Benz: Also generally speaking the cheapest type of [annuity].
Blanchett: It is. There are all different kinds of insurance now to hedge against longevity risk, and this tends to be the cheapest because it is the most plain-vanilla. There are underlying sub-account fees, and there is going to be a commission probably when the insurance agent sells the product, but there are not that ongoing kind of fees involved to other types of products.
Benz: A lot of transparency there for the consumer...
Blanchett: Yes. It's really easy to compare. It's the easiest product to compare. It's like life insurance, because you know what you're going to get for a given price. There are no underlying hidden fees that would affect the benefit at all.
Benz: So let's talk about the disadvantages to SPIA...
Blanchett: The one main disadvantage in my opinion is that it's an irrevocable decision. So, once you go out and you purchase a SPIA, you've traded that income or that cash flow for a guaranteed income amount for life. And why that's difficult is because right now, interest rates are very low--they're new historic lows--and so if you go out today, for example, and you buy a SPIA, then you're trading in a sum of cash for a fixed, relatively low, guaranteed income for life.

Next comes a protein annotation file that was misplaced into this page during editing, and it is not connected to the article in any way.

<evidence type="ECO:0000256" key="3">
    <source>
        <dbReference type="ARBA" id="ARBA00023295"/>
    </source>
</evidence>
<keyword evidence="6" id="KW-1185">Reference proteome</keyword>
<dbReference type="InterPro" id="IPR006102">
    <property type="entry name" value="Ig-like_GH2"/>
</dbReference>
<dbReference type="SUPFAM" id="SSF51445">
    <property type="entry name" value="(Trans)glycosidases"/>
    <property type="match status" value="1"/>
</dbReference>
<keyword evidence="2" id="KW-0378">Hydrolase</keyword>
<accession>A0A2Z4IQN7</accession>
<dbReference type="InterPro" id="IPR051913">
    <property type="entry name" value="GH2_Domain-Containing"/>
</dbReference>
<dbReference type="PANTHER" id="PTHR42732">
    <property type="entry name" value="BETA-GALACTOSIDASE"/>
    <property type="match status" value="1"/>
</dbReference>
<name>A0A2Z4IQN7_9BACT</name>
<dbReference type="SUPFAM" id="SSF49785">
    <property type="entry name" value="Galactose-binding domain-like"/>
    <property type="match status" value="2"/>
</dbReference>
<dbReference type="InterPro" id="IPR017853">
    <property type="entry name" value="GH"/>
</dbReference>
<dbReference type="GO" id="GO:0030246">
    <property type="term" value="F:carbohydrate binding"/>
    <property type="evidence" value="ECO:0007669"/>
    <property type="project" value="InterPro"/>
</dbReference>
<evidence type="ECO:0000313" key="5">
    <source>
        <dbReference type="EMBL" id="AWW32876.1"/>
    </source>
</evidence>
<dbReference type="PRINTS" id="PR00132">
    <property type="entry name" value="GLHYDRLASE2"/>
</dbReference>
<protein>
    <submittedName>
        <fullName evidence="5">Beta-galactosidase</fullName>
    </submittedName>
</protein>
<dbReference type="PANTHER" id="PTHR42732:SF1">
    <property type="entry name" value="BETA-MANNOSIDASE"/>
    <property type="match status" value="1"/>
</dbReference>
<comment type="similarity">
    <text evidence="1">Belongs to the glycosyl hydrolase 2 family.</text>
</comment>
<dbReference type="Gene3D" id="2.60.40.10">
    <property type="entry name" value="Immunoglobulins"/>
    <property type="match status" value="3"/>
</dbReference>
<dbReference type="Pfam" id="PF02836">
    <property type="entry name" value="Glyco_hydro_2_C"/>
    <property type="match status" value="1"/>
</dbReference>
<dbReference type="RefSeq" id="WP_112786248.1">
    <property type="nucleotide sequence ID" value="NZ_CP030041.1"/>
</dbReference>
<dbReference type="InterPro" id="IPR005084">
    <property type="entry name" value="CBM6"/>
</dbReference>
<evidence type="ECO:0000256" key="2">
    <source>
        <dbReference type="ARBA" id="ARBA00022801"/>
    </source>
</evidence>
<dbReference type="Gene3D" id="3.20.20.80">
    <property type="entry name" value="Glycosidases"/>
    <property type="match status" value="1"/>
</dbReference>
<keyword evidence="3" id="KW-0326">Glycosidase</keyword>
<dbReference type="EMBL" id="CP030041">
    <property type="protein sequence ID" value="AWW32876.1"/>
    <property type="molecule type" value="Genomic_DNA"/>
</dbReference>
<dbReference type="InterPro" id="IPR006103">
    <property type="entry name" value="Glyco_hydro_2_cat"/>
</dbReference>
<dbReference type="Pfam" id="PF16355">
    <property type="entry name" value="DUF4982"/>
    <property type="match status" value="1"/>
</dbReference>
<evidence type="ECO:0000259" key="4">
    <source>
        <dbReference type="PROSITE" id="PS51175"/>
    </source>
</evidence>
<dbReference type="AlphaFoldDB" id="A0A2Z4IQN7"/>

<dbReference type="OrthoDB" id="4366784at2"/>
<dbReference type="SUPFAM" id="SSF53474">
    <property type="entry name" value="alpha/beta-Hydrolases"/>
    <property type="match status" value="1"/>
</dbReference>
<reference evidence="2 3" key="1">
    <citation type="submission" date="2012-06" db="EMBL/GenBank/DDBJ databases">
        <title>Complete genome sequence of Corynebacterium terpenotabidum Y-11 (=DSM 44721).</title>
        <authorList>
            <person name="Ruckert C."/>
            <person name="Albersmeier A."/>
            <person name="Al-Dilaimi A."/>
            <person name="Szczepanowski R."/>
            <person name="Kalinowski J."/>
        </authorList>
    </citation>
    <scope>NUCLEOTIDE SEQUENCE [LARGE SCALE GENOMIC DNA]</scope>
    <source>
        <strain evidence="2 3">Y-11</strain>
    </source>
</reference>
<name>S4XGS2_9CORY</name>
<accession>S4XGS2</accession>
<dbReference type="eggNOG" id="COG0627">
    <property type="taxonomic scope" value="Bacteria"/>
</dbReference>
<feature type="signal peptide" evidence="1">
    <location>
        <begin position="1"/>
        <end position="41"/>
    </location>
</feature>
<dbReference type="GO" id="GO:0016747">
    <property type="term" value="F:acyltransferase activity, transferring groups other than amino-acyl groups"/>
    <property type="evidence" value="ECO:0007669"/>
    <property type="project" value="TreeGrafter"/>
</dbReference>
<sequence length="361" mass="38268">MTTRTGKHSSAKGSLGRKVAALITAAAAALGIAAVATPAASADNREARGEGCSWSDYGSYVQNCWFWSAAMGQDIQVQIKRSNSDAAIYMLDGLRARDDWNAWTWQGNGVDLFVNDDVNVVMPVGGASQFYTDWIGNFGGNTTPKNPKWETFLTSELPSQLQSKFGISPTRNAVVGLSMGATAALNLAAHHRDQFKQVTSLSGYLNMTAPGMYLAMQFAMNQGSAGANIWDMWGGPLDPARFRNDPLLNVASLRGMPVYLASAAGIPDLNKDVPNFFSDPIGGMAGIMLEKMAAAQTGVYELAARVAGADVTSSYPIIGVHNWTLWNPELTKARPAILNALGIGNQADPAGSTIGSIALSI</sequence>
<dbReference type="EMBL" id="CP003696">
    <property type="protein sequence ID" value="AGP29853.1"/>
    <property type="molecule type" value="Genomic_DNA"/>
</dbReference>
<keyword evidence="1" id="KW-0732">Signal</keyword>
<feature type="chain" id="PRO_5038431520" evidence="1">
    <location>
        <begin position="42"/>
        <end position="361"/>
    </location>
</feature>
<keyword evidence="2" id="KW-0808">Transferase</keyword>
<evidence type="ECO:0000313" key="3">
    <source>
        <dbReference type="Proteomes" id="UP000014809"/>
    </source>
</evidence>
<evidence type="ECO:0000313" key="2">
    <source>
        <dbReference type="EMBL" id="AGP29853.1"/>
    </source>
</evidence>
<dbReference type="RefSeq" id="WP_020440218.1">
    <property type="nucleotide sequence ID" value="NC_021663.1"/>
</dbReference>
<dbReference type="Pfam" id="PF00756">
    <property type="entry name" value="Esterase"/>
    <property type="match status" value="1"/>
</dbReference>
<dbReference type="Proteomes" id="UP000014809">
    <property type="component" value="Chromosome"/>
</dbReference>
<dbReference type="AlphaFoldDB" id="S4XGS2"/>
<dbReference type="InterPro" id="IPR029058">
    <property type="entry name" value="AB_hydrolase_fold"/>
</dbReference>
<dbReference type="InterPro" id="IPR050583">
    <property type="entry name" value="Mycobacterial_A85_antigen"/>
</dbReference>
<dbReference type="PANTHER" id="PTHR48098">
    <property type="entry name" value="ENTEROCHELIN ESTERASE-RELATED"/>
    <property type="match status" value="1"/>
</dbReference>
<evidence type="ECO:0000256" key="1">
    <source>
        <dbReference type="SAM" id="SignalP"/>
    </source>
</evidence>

Benz: Let's talk about another type of product. It's the fixed deferred annuity, often called and marketed as longevity insurance. Let's talk about how that works, because that may be somewhat less familiar to people than the SPIA.
Blanchett: I call this reverse term insurance. So term life insurance, you only receive the benefit if you die. With longevity insurance, you get the benefit if you survive to a certain point. So, for example, I would say I want $100,000 of income if I live to age 90, and I'm currently age 65. So, I would give an insurance company some money today, and if I lived age 90, I'll receive that amount of income as long as I would have lived. So, the obvious risk there is that if you don't live to age 90, you've lost that potential income.
Benz: But the big benefit, it seems, is that as an investor it allows me to plan for a knowable time horizon, so I can plan through 85, or whatever my normal life expectancy is. If I happen to exceed that, I'll have my hedge built in.
Blanchett: I think that's why it's so great, because it really helps you kind of hedge against that "if you live too long" scenario. Annuities work in different ways, but this type of product works in a way that allows you to say, OK, I want to go ahead and enjoy the next 20 years, and I'm going to know for certain at that 20-year mark, or 25, whenever it is, that I'm set for the rest of my life.